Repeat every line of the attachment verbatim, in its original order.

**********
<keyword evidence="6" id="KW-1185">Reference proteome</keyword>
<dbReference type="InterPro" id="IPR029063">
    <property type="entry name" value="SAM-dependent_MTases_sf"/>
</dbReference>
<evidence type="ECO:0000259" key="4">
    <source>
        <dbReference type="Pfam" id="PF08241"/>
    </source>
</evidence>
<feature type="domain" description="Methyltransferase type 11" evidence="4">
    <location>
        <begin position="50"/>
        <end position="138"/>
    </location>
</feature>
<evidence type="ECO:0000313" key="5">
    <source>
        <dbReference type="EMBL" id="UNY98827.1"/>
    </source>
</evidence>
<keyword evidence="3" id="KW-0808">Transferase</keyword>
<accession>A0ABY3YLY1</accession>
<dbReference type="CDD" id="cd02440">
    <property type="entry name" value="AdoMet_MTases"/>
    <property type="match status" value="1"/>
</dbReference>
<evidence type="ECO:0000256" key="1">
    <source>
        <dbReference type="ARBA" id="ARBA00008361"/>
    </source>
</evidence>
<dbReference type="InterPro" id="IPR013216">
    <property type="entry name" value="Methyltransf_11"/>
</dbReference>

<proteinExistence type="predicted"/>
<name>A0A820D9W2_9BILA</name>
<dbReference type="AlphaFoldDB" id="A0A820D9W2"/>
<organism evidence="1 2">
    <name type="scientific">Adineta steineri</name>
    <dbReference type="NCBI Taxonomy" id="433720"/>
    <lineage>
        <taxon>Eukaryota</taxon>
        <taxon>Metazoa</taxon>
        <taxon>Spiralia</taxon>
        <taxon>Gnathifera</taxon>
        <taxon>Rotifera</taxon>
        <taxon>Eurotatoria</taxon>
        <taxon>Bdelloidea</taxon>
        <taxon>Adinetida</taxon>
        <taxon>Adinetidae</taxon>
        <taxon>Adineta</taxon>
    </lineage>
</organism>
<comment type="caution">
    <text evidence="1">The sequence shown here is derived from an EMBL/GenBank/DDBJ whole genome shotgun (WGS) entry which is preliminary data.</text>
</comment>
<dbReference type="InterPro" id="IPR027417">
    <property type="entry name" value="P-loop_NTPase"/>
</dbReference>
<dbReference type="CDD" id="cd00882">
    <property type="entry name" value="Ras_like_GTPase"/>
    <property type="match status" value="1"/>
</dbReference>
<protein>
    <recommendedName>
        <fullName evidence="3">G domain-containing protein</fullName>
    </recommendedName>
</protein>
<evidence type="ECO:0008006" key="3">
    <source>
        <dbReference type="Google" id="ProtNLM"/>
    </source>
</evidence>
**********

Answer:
<keyword evidence="6" id="KW-1185">Reference proteome</keyword>
<dbReference type="InterPro" id="IPR029063">
    <property type="entry name" value="SAM-dependent_MTases_sf"/>
</dbReference>
<evidence type="ECO:0000259" key="4">
    <source>
        <dbReference type="Pfam" id="PF08241"/>
    </source>
</evidence>
<feature type="domain" description="Methyltransferase type 11" evidence="4">
    <location>
        <begin position="50"/>
        <end position="138"/>
    </location>
</feature>
<evidence type="ECO:0000313" key="5">
    <source>
        <dbReference type="EMBL" id="UNY98827.1"/>
    </source>
</evidence>
<keyword evidence="3" id="KW-0808">Transferase</keyword>
<accession>A0ABY3YLY1</accession>
<dbReference type="CDD" id="cd02440">
    <property type="entry name" value="AdoMet_MTases"/>
    <property type="match status" value="1"/>
</dbReference>
<evidence type="ECO:0000256" key="1">
    <source>
        <dbReference type="ARBA" id="ARBA00008361"/>
    </source>
</evidence>
<dbReference type="InterPro" id="IPR013216">
    <property type="entry name" value="Methyltransf_11"/>
</dbReference>

<proteinExistence type="predicted"/>
<name>A0A820D9W2_9BILA</name>
<dbReference type="AlphaFoldDB" id="A0A820D9W2"/>
<organism evidence="1 2">
    <name type="scientific">Adineta steineri</name>
    <dbReference type="NCBI Taxonomy" id="433720"/>
    <lineage>
        <taxon>Eukaryota</taxon>
        <taxon>Metazoa</taxon>
        <taxon>Spiralia</taxon>
        <taxon>Gnathifera</taxon>
        <taxon>Rotifera</taxon>
        <taxon>Eurotatoria</taxon>
        <taxon>Bdelloidea</taxon>
        <taxon>Adinetida</taxon>
        <taxon>Adinetidae</taxon>
        <taxon>Adineta</taxon>
    </lineage>
</organism>
<comment type="caution">
    <text evidence="1">The sequence shown here is derived from an EMBL/GenBank/DDBJ whole genome shotgun (WGS) entry which is preliminary data.</text>
</comment>
<dbReference type="InterPro" id="IPR027417">
    <property type="entry name" value="P-loop_NTPase"/>
</dbReference>
<dbReference type="CDD" id="cd00882">
    <property type="entry name" value="Ras_like_GTPase"/>
    <property type="match status" value="1"/>
</dbReference>
<protein>
    <recommendedName>
        <fullName evidence="3">G domain-containing protein</fullName>
    </recommendedName>
</protein>
<evidence type="ECO:0008006" key="3">
    <source>
        <dbReference type="Google" id="ProtNLM"/>
    </source>
</evidence>